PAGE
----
ANN/THE STRAITS TIMES – The slump in Singapore’s key exports deepened in November on the back of a sharp drop in electronics, according to data released by Enterprise Singapore (EnterpriseSG) yesterday, prompting economists to warn that the outlook may darken further.
They believe demand will continue to soften in the months ahead and this will weigh on Singapore’s economy.
Non-oil domestic exports (Nodx) shrank 14.6 per cent year-on-year in November, from a high base a year ago, EnterpriseSG noted. This was the second straight monthly contraction after nearly two years of growth.
Nodx had expanded 29.2 per cent year-on-year in November 2021 amid robust global semiconductor demand, with the level then at USD4.2 billion, while the monthly average for 2021 stood at USD3.7 billion.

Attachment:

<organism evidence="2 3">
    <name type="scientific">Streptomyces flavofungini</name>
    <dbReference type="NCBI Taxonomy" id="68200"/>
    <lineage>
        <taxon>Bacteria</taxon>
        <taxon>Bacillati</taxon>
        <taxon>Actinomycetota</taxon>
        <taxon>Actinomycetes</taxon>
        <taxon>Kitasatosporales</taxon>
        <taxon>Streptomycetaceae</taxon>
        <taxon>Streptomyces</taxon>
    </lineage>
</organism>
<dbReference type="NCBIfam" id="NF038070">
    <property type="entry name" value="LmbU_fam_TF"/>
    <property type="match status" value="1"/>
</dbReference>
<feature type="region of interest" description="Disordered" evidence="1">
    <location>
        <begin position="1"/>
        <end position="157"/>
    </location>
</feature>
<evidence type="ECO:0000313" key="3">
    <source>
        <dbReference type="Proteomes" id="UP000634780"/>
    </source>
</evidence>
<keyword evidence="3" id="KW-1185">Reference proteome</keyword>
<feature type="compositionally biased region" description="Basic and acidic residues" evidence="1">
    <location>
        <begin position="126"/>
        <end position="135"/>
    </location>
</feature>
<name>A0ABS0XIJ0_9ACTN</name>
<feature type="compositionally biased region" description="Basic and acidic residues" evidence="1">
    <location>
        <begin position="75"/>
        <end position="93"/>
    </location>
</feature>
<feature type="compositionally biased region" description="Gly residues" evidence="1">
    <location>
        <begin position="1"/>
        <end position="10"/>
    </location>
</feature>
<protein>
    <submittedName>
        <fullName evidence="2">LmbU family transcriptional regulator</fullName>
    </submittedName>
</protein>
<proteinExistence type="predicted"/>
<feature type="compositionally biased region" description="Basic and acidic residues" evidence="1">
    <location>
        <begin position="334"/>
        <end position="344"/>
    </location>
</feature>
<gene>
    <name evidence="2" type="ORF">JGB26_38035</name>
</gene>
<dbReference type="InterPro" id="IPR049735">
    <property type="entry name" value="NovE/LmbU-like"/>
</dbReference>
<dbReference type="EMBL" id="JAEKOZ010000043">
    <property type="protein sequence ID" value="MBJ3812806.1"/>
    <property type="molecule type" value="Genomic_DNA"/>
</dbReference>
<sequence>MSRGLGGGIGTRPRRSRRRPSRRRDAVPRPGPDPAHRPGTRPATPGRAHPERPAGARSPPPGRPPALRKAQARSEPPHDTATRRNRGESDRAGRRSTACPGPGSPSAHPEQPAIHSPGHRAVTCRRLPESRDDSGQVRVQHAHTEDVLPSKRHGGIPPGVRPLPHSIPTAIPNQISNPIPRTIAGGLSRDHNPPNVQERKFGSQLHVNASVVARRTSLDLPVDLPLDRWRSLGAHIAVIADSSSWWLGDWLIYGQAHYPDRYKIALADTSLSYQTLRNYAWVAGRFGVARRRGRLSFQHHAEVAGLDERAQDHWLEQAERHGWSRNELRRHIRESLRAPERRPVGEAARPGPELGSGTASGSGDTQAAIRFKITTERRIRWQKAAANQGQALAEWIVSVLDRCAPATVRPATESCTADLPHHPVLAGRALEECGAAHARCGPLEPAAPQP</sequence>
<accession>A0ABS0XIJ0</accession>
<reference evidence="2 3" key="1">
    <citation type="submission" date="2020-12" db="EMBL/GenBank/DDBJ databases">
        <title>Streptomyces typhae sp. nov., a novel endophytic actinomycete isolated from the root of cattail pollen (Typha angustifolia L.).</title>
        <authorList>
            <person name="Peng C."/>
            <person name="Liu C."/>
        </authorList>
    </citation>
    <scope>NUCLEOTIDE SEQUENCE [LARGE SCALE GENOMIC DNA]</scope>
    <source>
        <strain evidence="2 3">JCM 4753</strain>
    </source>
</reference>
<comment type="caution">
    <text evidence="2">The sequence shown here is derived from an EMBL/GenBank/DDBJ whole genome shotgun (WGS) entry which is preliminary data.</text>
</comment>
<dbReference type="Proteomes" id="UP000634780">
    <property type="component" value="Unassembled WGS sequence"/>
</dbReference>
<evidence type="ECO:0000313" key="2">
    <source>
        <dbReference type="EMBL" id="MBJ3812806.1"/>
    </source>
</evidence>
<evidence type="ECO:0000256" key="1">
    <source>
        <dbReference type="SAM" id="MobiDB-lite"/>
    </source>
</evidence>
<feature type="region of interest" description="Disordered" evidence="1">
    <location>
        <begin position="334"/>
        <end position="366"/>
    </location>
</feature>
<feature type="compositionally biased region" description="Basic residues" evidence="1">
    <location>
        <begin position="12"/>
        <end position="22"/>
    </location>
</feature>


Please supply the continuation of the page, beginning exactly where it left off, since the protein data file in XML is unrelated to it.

The Nodx contraction in November was steeper than Bloomberg’s forecast for a 7.4-per-cent drop, and more than double October’s downwardly-revised rate of minus 6.1 per cent.
On a month-on-month seasonally adjusted basis, Nodx declined by 9.2 per cent in November, following the previous month’s 4.2-per-cent decrease.
The November figure also missed Bloomberg’s forecast of a three per cent month-on-month drop, as well as October’s contraction of 3.7 per cent.
Barclays’ senior regional economist Brian Tan said the estimates indicate the weakness came most notably from a sharp drop in electronics exports and a pullback in shipments of specialised machinery, which had spiked in October.
Electronics shrank by 20.2 per cent year-on-year in November, following the 9.3-per-cent fall the previous month. The decline in November was led by a drop in integrated circuits, disk media products and parts of PCs.
On a year-on-year basis, non-electronics fell by 12.8 per cent in November, following the 5.1-per-cent decrease in the previous month. The contraction was led by the declines in non-monetary gold, pharmaceuticals and primary chemicals.
In real terms – after adjusting for the effect of price changes – Nodx declined by a heftier 15.7 per cent due to both electronics (minus 21.6 per cent) and non-electronics (minus 13.9 per cent).